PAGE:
In [1]:

```
import pandas as pd
import networkx as nx
import os
import numpy as np
import warnings
import numpy as np
import matplotlib.pyplot as plt
from nxviz import CircosPlot
warnings.filterwarnings('ignore')
%matplotlib inline
%config InlineBackend.figure_format = 'retina'
```

Networks can be represented in a tabular form in two ways: As an adjacency list with edge attributes stored as columnar values, and as a node list with node attributes stored as columnar values.

Storing the network data as a single massive adjacency table, with node attributes repeated on each row, can get unwieldy, especially if the graph is large, or grows to be so. One way to get around this is to store two files: one with node data and node attributes, and one with edge data and edge attributes.

The Divvy bike sharing dataset is one such example of a network data set that has been stored as such.

Let's use the Divvy bike sharing data set as a starting point. The Divvy data set is comprised of the following data:

- Stations and metadata (like a node list with attributes saved)
- Trips and metadata (like an edge list with attributes saved)

The `README.txt`

file in the Divvy directory should help orient you around the data.

In [2]:

```
import zipfile
# This block of code checks to make sure that a particular directory is present.
if "divvy_2013" not in os.listdir('datasets/'):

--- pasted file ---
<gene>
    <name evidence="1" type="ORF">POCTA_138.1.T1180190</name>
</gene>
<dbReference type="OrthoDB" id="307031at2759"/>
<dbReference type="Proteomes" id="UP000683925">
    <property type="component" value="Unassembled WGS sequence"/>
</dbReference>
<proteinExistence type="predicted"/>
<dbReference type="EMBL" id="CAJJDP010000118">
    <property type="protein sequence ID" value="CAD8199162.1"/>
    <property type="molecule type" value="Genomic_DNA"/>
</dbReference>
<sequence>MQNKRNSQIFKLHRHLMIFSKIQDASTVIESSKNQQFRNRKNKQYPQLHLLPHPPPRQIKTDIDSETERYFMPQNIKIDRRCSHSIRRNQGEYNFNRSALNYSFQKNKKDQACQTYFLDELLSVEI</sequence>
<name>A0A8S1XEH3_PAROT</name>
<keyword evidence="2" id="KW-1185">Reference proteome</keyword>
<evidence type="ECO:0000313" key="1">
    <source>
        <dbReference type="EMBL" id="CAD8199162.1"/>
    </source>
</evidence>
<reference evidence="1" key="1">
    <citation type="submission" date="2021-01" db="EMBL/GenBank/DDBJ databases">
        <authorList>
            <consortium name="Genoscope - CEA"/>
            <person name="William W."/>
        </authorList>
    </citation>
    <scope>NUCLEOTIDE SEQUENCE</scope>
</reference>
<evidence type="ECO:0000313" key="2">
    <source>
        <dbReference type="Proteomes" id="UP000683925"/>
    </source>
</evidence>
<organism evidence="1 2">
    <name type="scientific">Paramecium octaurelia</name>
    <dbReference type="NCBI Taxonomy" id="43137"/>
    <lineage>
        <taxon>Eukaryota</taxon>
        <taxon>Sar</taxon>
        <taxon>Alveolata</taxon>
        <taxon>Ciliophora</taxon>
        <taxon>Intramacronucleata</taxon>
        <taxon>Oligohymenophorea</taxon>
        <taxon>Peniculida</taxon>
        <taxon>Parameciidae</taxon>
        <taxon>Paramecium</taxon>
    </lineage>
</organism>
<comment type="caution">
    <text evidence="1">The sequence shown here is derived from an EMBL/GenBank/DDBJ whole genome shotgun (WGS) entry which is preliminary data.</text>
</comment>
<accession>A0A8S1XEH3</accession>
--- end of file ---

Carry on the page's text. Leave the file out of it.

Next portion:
print('Unzipping the divvy_2013.zip file in the datasets folder.')
with zipfile.ZipFile("datasets/divvy_2013.zip","r") as zip_ref:
zip_ref.extractall('datasets')
```

In [3]:

```
stations = pd.read_csv('datasets/divvy_2013/Divvy_Stations_2013.csv', parse_dates=['online date'], encoding='utf-8')
stations.head(10)
```

Out[3]:

In [4]:

```
trips = pd.read_csv('datasets/divvy_2013/Divvy_Trips_2013.csv',
parse_dates=['starttime', 'stoptime'])
trips.head(10)
```

Out[4]:

At this point, we have our `stations`

and `trips`

data loaded into memory.

How we construct the graph depends on the kind of questions we want to answer, which makes the definition of the "unit of consideration" (or the entities for which we are trying to model their relationships) is extremely important.

Let's try to answer the question: "What are the most popular trip paths?" In this case, the bike station is a reasonable "unit of consideration", so we will use the bike stations as the nodes.

To start, let's initialize an directed graph `G`

.

In [5]:

```
G = nx.DiGraph()
```

Then, let's iterate over the `stations`

DataFrame, and add in the node attributes.

In [6]:

```
for d in stations.to_dict('records'): # each row is a dictionary
node_id = d.pop('id')
G.add_node(node_id, **d)
```

In order to answer the question of "which stations are important", we need to specify things a bit more. Perhaps a measure such as **betweenness centrality** or **degree centrality** may be appropriate here.

The naive way would be to iterate over all the rows. Go ahead and try it at your own risk - it may take a long time :-). Alternatively, I would suggest doing a `pandas`

`groupby`

.

In [7]:

```
# # Run the following code at your own risk :)
# for r, d in trips.iterrows():
# start = d['from_station_id']
# end = d['to_station_id']
# if (start, end) not in G.edges():